FEDERAL REHABILITATION INVESTMENT TAX CREDIT
Income tax credits are the principal governmental subsidy available for privately owned and funded historic preservation activities. The federal government offers a Rehabilitation Investment Tax Credit (RITC) equaling 20 percent of rehabilitation costs for qualified work at income-producing properties that are certified historic buildings. Eligible properties include commercial buildings, factories or even old houses, but they must be income-producing, such as rental properties.
Certified Historic Buildings
For participation in the federal RITC program, a building must have been determined to be eligible for listing in the National Register of Historic Places. The building may be individually significant or a contributing resource within a historic district. If the federal RITC is claimed, the building must be listed in the National Register within 30 months after claiming of the credit. Information on the National Register of Historic Places.
In order to qualify for the RITC, all work must meet the Secretary of the Interior's Standards for the Treatment of Historic Properties. This distinguishes bona-fide historic preservation activities from more general remodeling projects. Although a project may include additions and site work, only costs related to the rehabilitation of the historic building(s) may be used in calculating the tax credits. The federal RITC requires that the rehabilitation costs equal or exceed the value of the building (excluding the land) before rehabilitation work (known as the adjusted basis rule). Single-phased projects must meet these requirements in a 24-month period. Projects filed for multi-phased development may stretch the qualifying period up to 60 months.
THE SECRETARY OF THE INTERIOR’S STANDARDS FOR REHABILITATION
The intent of the Standards is to assist the long-term preservation of a property’s significance through the preservation of historic materials and features. The Standards pertain to historic buildings of all materials, construction types, sizes, and occupancy, and cover the exterior and interior of buildings. They also encompass related landscape features and the building’s site and environment, as well as attached, adjacent, or related new construction.
To be certified for federal tax purposes, a rehabilitation project must be determined by the Secretary of the Interior to be consistent with the historic character of the structure(s), and, where applicable, the district in which it is located.
Rehabilitation is understood to include some necessary repair or alteration of the historic building in order to provide for an efficient contemporary use. However, these repairs and alterations must not damage or destroy materials, features, or finishes that are important in defining the building’s historic character. The Standards are to be applied to specific rehabilitation projects in a reasonable manner, taking into consideration economic and technical feasibility.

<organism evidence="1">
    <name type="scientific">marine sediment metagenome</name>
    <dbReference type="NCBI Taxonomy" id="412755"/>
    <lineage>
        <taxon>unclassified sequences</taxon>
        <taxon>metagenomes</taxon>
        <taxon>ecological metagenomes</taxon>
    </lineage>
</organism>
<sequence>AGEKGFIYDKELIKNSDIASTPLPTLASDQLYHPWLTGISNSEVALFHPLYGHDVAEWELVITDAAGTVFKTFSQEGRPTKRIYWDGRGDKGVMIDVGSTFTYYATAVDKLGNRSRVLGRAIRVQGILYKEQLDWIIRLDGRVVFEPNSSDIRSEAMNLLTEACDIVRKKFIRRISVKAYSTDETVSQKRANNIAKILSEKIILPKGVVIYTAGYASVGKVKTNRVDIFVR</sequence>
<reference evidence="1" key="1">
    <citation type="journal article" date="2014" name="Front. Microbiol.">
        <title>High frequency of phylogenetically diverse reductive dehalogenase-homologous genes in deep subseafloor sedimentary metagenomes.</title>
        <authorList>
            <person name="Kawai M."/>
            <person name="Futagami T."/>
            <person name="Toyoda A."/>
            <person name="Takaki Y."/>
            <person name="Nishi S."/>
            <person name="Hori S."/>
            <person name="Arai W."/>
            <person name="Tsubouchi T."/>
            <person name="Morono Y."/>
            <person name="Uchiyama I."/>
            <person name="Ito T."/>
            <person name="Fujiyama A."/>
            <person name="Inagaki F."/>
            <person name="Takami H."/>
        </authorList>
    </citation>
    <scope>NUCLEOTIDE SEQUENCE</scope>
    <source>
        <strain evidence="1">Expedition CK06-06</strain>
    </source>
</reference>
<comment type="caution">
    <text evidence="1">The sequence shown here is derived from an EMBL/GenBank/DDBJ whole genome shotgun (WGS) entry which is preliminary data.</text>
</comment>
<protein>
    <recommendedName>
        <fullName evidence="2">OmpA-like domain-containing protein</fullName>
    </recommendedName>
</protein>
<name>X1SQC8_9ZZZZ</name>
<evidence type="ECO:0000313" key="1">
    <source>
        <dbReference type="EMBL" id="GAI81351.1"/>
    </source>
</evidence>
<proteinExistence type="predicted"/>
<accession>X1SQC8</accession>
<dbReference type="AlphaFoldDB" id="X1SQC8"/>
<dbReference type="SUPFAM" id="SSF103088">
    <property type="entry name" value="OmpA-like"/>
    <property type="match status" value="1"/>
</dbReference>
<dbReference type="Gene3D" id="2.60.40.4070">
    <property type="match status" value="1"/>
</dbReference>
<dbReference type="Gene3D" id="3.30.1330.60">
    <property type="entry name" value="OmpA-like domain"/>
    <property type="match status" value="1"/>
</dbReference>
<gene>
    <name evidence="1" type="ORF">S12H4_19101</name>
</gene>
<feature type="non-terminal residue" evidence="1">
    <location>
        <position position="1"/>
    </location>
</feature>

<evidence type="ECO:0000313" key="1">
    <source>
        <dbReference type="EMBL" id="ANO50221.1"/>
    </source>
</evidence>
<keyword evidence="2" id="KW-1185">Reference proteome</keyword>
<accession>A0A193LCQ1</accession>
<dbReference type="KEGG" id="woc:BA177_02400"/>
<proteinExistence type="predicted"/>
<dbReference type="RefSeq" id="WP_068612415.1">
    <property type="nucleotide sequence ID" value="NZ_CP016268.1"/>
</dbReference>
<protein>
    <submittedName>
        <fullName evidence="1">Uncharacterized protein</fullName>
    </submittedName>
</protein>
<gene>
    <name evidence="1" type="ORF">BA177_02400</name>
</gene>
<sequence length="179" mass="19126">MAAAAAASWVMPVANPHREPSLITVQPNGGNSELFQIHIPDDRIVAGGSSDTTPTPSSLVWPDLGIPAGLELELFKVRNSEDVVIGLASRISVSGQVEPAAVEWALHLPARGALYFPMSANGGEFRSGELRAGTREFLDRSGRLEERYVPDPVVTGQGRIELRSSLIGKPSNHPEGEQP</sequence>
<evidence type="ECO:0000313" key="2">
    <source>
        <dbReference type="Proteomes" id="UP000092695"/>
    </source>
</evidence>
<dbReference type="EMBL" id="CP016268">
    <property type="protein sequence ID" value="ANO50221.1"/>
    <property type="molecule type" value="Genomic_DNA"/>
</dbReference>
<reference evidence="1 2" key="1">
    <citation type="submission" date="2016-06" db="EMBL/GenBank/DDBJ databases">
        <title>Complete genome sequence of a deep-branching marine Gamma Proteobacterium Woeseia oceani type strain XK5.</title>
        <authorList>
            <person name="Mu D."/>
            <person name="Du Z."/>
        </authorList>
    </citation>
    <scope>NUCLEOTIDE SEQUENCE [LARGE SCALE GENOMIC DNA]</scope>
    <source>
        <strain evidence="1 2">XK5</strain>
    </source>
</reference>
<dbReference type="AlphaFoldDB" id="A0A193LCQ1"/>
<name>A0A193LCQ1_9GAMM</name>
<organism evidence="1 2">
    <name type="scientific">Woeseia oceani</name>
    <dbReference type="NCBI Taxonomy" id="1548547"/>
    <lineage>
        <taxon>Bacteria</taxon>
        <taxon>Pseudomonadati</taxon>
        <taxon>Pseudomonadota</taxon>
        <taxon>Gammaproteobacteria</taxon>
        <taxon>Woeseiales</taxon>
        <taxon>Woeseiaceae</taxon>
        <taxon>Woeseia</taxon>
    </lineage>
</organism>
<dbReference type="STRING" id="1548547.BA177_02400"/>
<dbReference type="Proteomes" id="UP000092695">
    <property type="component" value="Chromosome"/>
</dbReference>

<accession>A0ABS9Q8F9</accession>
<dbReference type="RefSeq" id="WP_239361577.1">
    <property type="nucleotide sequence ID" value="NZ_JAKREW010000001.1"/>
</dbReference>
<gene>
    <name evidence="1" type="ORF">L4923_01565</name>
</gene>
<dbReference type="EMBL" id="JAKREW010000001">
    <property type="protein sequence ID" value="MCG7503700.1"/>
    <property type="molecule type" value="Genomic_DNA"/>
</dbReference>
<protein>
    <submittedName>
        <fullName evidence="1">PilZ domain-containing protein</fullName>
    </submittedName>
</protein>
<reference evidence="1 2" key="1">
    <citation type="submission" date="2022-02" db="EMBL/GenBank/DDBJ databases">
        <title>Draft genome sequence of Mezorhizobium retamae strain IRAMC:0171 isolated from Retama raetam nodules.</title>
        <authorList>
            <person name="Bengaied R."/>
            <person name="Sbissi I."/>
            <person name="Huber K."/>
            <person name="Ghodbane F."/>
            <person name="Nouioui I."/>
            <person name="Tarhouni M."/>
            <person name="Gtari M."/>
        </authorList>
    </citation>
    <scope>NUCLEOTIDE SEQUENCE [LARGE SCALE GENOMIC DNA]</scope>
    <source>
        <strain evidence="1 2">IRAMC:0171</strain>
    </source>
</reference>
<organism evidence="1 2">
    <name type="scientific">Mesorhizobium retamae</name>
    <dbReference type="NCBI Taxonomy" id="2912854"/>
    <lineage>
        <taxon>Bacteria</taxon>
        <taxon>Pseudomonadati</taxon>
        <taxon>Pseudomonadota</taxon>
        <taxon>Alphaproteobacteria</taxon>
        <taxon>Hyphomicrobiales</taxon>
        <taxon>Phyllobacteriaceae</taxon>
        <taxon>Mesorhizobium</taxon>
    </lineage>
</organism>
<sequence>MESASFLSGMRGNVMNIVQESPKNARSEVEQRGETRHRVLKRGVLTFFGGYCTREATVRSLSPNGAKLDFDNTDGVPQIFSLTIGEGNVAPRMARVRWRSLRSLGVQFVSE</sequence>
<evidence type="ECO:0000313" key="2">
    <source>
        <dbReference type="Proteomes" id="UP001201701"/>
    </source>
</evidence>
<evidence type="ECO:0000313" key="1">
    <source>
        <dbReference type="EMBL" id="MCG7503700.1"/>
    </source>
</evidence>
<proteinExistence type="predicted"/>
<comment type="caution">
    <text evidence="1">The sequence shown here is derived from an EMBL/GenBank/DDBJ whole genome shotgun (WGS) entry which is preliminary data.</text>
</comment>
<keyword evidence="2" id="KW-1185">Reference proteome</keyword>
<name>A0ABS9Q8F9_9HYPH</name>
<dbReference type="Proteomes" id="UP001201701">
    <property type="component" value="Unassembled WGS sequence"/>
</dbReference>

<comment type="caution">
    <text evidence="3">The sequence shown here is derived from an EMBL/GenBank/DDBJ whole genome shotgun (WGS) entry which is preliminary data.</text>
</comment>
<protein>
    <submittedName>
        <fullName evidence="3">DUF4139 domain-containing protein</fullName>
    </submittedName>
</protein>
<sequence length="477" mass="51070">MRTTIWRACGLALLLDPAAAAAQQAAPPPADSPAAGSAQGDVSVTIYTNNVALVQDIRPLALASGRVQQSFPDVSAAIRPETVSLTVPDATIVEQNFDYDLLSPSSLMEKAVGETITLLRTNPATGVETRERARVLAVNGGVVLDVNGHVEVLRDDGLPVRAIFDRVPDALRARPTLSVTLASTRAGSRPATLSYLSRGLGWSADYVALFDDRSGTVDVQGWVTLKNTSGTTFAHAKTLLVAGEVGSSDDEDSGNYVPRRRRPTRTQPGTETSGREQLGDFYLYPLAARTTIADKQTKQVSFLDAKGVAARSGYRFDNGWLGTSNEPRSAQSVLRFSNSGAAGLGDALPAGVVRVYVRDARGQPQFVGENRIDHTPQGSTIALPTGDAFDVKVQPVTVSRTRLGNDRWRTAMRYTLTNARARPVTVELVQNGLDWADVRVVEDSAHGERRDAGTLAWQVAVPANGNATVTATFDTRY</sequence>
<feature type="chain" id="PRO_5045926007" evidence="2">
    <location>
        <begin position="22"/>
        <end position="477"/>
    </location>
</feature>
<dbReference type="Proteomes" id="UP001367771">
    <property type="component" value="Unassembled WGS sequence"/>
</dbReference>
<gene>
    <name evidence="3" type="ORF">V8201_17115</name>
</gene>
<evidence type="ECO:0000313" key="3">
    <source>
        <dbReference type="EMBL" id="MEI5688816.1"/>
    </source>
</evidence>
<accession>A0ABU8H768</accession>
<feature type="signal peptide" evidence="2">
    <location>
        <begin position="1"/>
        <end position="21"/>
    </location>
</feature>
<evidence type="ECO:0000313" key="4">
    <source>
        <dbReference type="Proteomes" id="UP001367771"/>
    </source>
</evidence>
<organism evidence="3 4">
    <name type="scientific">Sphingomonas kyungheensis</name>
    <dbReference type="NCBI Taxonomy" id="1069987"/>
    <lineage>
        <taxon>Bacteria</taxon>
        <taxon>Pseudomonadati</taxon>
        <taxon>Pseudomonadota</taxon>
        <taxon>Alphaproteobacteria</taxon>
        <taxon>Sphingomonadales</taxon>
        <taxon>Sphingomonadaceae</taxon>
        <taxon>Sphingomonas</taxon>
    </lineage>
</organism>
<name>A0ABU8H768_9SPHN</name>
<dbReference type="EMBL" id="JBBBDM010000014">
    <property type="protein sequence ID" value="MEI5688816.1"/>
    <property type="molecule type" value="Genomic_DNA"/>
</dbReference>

In brief, the Standards cover new uses for historic buildings, repair and cleaning methods, retention of historic fabric and features, protection of archaeological resources, and sympathetic new additions.
To supplement the 10 points of the Secretary of the Interior’s Standards for Rehabilitation, the National Park Service has prepared a number of technical documents that apply these criteria to specific rehabilitation methods. These publications, titled Preservation Briefs, cover a variety of topics, including: repairing and repointing historic masonry, repairing wooden and steel windows, repairing historic flat and ornamental plaster, conserving energy in historic buildings, and providing accessibility in historic buildings. Each Brief covers recommended repair methods in great detail and includes a number of helpful illustrations. The Preservation Briefs are available here.
THE APPLICATION PROCESS
To assure all work meets the Secretary of the Interior’s Standards for the Treatment of Historic Properties, it is highly recommended that the proposed work program be submitted for approval before beginning any work. Project plans and specifications will be reviewed to assure that the project meets these standards.
The federal RITC requires a three-part application. Part 1 verifies that the property is eligible for the program (this step may be omitted if a building has been individually listed in the National Register of Historic Places). Part 2 describes the construction activities for which the credit is to be claimed. Part 3 is filed upon the project’s completion.
CLAIMING THE CREDIT
A taxpayer should claim the federal tax credit in the tax year during which the building (or phase of project) is placed in service. The RITC program permits carryover of unused credit to subsequent tax years. The taxpayer has up to 30 months after the claim of a federal tax credit to complete the certification that the project meets the Secretary of the Interior’s Standards.
However, the Part 1 application, Determination of Eligibility, must have been submitted before filing the credit claim.
For questions regarding the tax credit programs, please contact Ashley Thomas at 317-234-7034 or email@example.com.
For questions regarding the National Register of Historic Places, please contact Paul Diebold at 317-232-3493 or pdiebold@dnr.IN.gov or Holly Tate at 317-234-3919 or htate@dnr.IN.gov.